WARNING: THIS REVIEW MAY CONTAIN SPOILERS
The third feature film by Canadian director Mark Raso concerns the widespread affliction of sudden insomnia across, what we assume is the entire globe. A strange event occurs in which all electrical power is suddenly cut and all humans – and indeed animals – suddenly cannot sleep. Widespread panic quickly ensues as people realise that their days are numbered and their slow descent into sleep-deprived insanity is just on the horizon. Among this chaos, a family tries to traverse the landscape and find some kind of sanctuary away from the crumbling urban decay.
Awake follows Jill (Gina Rodriguez), a security guard and former soldier, her teenage son Noah (Lucius Hoyos), and her young daughter Matilda (Ariana Greenblatt). As a side hustle to her security job in a pharmaceutical lab, Jill also raids the expired drug bins and sells them on to a local dealer named Gregg (Dan Beirne). It is eluded to that Jill has a criminal past as both her children are currently under the care of their grandmother Doris (Frances Fisher). Jill and the kids are driving to school when the ‘event’ hits and an out of control car knock the family off the road and into a lake. They are rescued by two police officers who resuscitate Matilda. The officers inform Jill that Matilda was not breathing for about a minute and that they should head to the nearest hospital for check-ups.
When they arrive at the busy hospital they discover that coma patients have suddenly awoken. Knowing they are unlikely to receive any help they walk back to Doris’s house and try to figure out what is going on. After a night of no sleep, Jill heads back to her security job. She kisses a sleeping Matilda before she leaves. On her way to work, Jill rides through groups of people who have been partying all night and others who are bewildered and dazed by their current circumstances.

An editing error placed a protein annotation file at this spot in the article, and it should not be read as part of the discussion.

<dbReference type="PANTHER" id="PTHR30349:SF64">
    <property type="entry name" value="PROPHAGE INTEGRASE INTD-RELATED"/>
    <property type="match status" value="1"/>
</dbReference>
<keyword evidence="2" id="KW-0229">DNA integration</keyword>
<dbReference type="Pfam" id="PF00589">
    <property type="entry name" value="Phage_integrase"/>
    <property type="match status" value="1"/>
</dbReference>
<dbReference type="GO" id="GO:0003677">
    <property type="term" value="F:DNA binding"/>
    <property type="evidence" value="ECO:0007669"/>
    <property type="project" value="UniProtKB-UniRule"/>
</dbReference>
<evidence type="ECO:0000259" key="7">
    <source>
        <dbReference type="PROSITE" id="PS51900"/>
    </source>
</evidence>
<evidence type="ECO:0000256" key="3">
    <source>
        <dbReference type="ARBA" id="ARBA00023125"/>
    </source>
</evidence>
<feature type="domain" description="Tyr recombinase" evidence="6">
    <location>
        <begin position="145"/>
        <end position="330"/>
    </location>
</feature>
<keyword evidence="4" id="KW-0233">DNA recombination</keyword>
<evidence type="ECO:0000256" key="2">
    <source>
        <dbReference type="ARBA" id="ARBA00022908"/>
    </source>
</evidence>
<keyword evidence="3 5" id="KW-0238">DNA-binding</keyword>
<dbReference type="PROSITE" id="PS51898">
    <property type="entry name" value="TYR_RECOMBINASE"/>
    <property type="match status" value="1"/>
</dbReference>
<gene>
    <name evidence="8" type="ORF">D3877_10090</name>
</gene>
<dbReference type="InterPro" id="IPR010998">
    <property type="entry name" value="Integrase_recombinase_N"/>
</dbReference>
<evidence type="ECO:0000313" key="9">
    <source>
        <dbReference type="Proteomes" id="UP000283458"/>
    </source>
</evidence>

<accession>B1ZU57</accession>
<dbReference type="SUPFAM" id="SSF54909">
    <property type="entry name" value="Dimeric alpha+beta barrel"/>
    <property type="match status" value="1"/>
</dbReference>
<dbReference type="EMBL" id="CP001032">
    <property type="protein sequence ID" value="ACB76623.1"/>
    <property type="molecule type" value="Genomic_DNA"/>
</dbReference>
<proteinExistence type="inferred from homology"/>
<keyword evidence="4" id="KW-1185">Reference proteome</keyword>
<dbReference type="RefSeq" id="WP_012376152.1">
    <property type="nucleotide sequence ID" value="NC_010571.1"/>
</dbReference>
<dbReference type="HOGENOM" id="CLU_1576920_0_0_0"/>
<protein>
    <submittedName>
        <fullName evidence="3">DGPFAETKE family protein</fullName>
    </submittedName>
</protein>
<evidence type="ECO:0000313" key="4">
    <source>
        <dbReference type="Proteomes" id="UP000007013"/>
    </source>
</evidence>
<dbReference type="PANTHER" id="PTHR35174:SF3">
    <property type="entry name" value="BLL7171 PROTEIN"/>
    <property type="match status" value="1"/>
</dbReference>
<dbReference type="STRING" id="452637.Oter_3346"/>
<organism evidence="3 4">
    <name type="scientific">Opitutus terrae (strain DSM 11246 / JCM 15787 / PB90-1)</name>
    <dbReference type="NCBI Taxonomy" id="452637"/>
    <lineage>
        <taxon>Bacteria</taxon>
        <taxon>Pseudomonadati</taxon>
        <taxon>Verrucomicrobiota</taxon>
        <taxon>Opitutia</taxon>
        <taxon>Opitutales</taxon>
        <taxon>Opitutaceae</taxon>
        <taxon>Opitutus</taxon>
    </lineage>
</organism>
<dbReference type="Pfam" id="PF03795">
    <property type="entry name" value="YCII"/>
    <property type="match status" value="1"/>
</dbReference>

She then bumps into Gregg who tells her he will pay double if she can get him another supply of expired drugs for all the party goers. Her workplace is deserted, but when she attempts to steal the drugs she is suddenly surrounded by army officers and the facility’s chief psychiatrist Dr. Murphy (Jennifer Jason Leigh), who informs Jill that she is being drafted to set up a research hub to try and understand what is happening to people and to find a cure. Dr. Murphy’s associate Brian (Finn Jones) tells Jill they have a patient with the ability to sleep, who they are moving to the hub. Jill realises that Matilda was sleeping when she left and that if this is discovered, she would be subjected to mass hysteria and medical experiments.
Doris has taken Matilda to her local church where a sleep-deprived congregation intends to sacrifice her, believing this is God’s will. Noah and Jill rescue Matilda just in time and steal an old Dodge to try and escape. As they travel, Jill and Noah become more incoherent and unable to function. They encounter groups of people who have lost their minds to sleep deprivation. Noah convinces Jill that they need to locate the hub where Dr. Murphy is performing her research, stating that Matilda will not survive by herself when they eventually die of exhaustion. Jill agrees. As they pass through a small town, they find a library and go inside to locate a map that will guide them towards the hub. They encounter a group of prisoners, who have escaped whilst their guards went insane. One of the group steals the family’s car whilst Matilda is sleeping in the backseat. He returns and pulls up just as the group of inmates are about to attack Jill and Noah. Back in the car, the prisoner introduces himself as Dodge (Shamier Anderson). The effects of the sleep deprivation hasn’t completely twisted Dodge’s mind yet as he tells them he only sleeps two or three hours a night anyway.